It’s hard to praise Disney’s latest, Encanto, without sounding both effusive and cliched. Stuffed full of colour, emotion, an incredible soundtrack of songs written by Lin-Manuel Miranda, and a soothing score from Germaine Franco, the studio’s 60th animated feature is genuinely enjoyable and guaranteed to make the whole family sing.
Directed by Byron Howard and Jared Bush (Zootopia), with a script from Bush and Charise Castro Smith, the film avoids the pitfalls of well-worn formulas and brings audiences something joy-filled, fresh and genuine. Though the story at the film’s surface will be familiar to most—a young girl’s journey to self-discovery—the film’s Colombian locale brings with it a host of new perspectives and musical touch-points, which all serve to elevate it from the formulaic to the enchanting.
Encanto follows Mirabel (Stephanie Beatriz), a wise-cracking and upbeat daughter of the extraordinary and magical Madrigal family. Years ago, as she was fleeing the unrest and violence in her country, the matriarch of the family, Abuela Alma (María Cecilia Botero), was blessed with a miracle that created a hidden, charmed place in the mountains for the family to shelter—the Encanto. Since then, the family’s “casita” has gifted each family member with a special ability—control of the weather, shape-shifting, healing and more—all, that is, except Mirabel.
As the family gets ready to celebrate the youngest member’s gift reveal, Mirabel sees what appear to be cracks in the Madrigal’s charmed home. Determined to save her beloved “casita” and her family’s magic, she sets out to find what’s putting them both in danger and discovers her true strength along the way.
There are definite parallels to other Disney heroines, both in terms of Mirabel’s personality and her journey, but spotlighting the complexities and difficulties of familial relationships sets this particular film apart. As Mirabel delves into the mystery of her family, she discovers the walls aren’t the only thing crumbling in the Encanto. The dual weights of duty and expectation have put unsustainable pressure on each individual Madrigal and though outwardly content, most are hiding their true feelings. Whether your family is biological, found or a combination of the two, it’s hard not to feel a deep kinship with at least one, if not more, of this complicated animated family.
It was a bit of a gamble for the filmmakers to go with what amounts to twelve main characters—the entirety of the central family—but they make it work. The film smartly kicks off with a catchy ditty, “The Family Madrigal”, which sees Mirabel describing each main character and their special gift to the children of the village. So with cleverly crafted song lyrics and timely reminders, everyone does their level best to make things as clear as possible. That doesn’t prevent the odd bit of confusion as you wrack your brain trying to remember who is related to who, but those moments are mercifully few and far between.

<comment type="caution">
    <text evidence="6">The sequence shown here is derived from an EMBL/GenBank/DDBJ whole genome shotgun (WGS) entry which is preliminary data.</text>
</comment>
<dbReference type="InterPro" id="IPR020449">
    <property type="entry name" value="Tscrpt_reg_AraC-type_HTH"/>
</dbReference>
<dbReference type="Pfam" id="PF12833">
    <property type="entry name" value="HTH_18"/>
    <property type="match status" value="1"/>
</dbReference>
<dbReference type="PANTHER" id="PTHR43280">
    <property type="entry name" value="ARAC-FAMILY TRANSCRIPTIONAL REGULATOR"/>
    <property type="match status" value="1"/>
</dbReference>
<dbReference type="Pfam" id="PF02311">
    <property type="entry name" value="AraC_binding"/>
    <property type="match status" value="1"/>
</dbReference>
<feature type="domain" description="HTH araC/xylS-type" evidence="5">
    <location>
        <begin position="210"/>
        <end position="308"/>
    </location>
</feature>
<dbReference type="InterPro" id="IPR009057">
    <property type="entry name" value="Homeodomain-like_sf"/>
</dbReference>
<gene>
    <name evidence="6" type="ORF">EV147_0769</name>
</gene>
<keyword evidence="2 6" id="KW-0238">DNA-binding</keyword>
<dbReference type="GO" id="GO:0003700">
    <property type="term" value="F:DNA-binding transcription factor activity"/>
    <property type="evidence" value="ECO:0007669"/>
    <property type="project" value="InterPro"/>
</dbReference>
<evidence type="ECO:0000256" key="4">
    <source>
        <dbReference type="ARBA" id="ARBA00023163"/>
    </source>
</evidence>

It helps that animators have taken care to create twelve unique faces, avoiding the well-founded criticism of characters in Frozen and other Disney Revival projects. And it doesn’t stop there. Each Madrigal has their own visually stunning bedroom refuge, the theme of which relates to their individual power—a jungle world for Antonio, who can communicate with animals, or a perfect garden for Isabela, who can channel the beauty of nature. And it’s not just visual opulence for the sake of it. These amazing worlds within the “casita” contrast pointedly with Mirabel’s imperfect but loved old nursery.
Though plentiful, the Madrigals are each well-thought out and well-rounded characters, with individual personalities and yes, gifts. It also helps that the casting is spot on, allowing each vocal performance to truly bring every family member to life. John Leguizamo as Madrigal black sheep Bruno and Jessica Darrow as Mirabel’s older sister Luisa, a woman who can literally carry the world on her shoulders, are true standouts in a film filled to the brim with excellent turns.
The film’s soundtrack spans everything from joyful pop to the ‘90s “rock en español” movement and not one feels out of place. Manuel perfectly understands how music can both bolster and add to a narrative and these compositions are his best yet for Disney, all apologies to Moana. Nothing feels repetitive, with each of the 8 original songs capturing the variety of Colombian rhythms and instrumentation they are famous for, all while providing important exposition or emotional breakthroughs as needed. It’s hard to not be charmed by each and every track but “Columbia, Mi Encanta” featuring revered Columbian talent Carlos Vives and the folk-fantasy “Dos Oruguitas” sung by popular Colombian singer Sebastián Yatra, are two destined for a life outside the bounds of the film.
Interestingly enough, the film doesn’t contain a villain for the heroine (or anyone else) to vanquish. There are misunderstandings, misconceptions and dangerous obstacles, but there isn’t anyone intentionally out to create chaos or to destroy. While there is magic, it’s here as a metaphor and not malevolent in any way. Thankfully, there’s no romance to be found for Mirabel either; no boy (or girl) for her to moon over or distract her. Saving a village is enough to keep anyone busy–romance can surely wait. And though Mirabel’s journey is far from simple, it never takes her outside the bounds of her cherished Encanto.
This is a film about family, first and foremost. About love and the importance of communication and understanding. Each element–from the outstanding music to the colourful and lively animation–serves that simple but important message.
Disney’s Encanto is sure to have you tapping your toes as you leave the theatre, no matter your age, and will certainly act as a timely reminder to appreciate the love and beauty around you.